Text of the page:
McCullum and Guptill have provided good starts and when they failed, vice-captain Kane Williamson and experienced middle-order batsmen Ross Taylor and Grant Elliot have consolidated the team's batting. Young all-rounder Corey Anderson and wicketkeeper-batsman Luke Ronchi have also been crucial in their dual roles. The Kiwis' bowling trio of Tim Southee, Trent Boult and left-arm spinner Daniel Vettori, 36, have been key to the success of the New Zealanders, collectively managing 49 wickets from seven matches. Injured pacer Adam Milne has been replaced by fast bowler Matt Henry.
Former captain Vettori, with experience of 293 ODIs, is still New Zealand's go-to-man in tough conditions. Captain McCullum will once again bank heavily on these three bowlers when his side takes on the Proteas that has a strong batting line-up. Hashim Amla, Faf du Plessis, skipper de Villiers, Jean-Paul Duminy and David Miller have the abilities to milk any bowling outfit on their day.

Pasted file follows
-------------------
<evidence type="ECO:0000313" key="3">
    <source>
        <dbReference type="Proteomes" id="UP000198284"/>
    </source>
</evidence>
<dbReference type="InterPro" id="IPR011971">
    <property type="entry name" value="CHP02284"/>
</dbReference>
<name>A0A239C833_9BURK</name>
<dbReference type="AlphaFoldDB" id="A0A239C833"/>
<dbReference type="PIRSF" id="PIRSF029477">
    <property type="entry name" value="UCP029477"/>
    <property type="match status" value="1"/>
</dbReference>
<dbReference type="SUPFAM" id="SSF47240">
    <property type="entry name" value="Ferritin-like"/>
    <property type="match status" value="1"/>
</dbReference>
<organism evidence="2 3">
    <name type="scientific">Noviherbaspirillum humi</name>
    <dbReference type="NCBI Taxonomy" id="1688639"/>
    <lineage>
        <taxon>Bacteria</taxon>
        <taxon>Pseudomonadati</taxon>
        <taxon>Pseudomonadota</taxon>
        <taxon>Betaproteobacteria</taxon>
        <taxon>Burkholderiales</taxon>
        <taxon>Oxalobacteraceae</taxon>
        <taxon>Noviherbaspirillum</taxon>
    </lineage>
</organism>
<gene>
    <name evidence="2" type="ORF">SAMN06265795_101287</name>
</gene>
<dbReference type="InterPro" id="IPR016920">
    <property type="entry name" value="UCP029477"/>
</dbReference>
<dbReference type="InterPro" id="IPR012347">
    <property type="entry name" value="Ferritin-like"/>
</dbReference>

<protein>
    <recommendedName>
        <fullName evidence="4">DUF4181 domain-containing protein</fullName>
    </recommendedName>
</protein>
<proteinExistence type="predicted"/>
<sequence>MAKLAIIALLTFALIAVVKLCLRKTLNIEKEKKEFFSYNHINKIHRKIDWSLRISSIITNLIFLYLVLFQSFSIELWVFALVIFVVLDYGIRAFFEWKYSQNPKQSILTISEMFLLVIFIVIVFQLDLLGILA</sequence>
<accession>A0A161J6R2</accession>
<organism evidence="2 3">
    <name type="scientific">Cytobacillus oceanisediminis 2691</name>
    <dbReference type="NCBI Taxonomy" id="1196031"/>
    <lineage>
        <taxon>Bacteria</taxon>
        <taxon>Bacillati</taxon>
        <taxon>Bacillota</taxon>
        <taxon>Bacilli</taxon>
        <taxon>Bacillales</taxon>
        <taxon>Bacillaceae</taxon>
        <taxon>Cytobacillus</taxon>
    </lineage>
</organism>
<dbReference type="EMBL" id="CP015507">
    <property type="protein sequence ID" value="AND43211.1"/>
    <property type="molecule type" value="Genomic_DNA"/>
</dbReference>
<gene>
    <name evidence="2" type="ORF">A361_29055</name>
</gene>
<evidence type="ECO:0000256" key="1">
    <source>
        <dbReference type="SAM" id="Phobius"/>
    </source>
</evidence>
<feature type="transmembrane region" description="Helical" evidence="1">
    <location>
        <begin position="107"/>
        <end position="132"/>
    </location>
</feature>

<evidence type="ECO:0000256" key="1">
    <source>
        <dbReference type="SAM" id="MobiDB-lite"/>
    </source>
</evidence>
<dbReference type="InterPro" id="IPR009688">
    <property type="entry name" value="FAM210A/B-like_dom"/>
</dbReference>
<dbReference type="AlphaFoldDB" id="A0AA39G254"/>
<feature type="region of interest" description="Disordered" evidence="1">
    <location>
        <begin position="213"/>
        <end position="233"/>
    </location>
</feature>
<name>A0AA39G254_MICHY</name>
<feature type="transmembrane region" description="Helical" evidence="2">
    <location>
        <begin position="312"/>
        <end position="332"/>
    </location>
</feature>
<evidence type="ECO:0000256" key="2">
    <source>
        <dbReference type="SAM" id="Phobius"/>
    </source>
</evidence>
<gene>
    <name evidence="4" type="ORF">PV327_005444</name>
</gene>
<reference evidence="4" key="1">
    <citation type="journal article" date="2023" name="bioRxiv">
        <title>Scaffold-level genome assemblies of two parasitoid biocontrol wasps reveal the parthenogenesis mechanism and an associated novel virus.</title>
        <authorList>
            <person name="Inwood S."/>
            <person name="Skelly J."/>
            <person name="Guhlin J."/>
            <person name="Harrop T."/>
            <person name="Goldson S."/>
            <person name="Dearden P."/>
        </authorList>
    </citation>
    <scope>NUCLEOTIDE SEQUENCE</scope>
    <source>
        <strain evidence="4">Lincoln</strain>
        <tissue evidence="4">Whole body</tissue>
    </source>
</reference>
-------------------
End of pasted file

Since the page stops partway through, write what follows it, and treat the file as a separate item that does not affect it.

If the hosts prefer a greenish pitch that can suit their opening bowlers Southee and Boult, South Africa will also look to give New Zealand the taste of their own medicine. Led by right-armer Dale Steyn, South Africa have the options of fielding four right-arm seamers in Steyn, Morne Morkel, Vernon Philander and Kyle Abbot. The Proteas pacers are capable of extracting swing, pace and bounce and can be fearsome on a responsive Eden Park pitch.
South Africa won four matches in the pool stage and humbled 1996 World Cup winners Sri Lanka with a seven-wicket victory in the quarter-finals. Their only concern was the poor form of young opening batsman Quinton de Kock. The left-handed wicketkeeper scored an unbeaten fifty during the last eight contest to relieve the Proteas' worry.
"I believe that if we play to our full potential then nobody is going to stop us in this tournament," de Villiers asserted at the pre-match press conference on Monday. However, New Zealand will test South Africa's batting that has been traditionally fragile while chasing targets, particularly in big matches. Moreover, the hosts will take confidence from the fact that they have defeated the African unit in all the last three meetings at the World Cup. "There has been a lot of emphasis on our past and South Africa not doing well at World Cups. We don't mind that too much. Honestly I'm not putting emphasis on that at this World Cup at all," de Villiers said.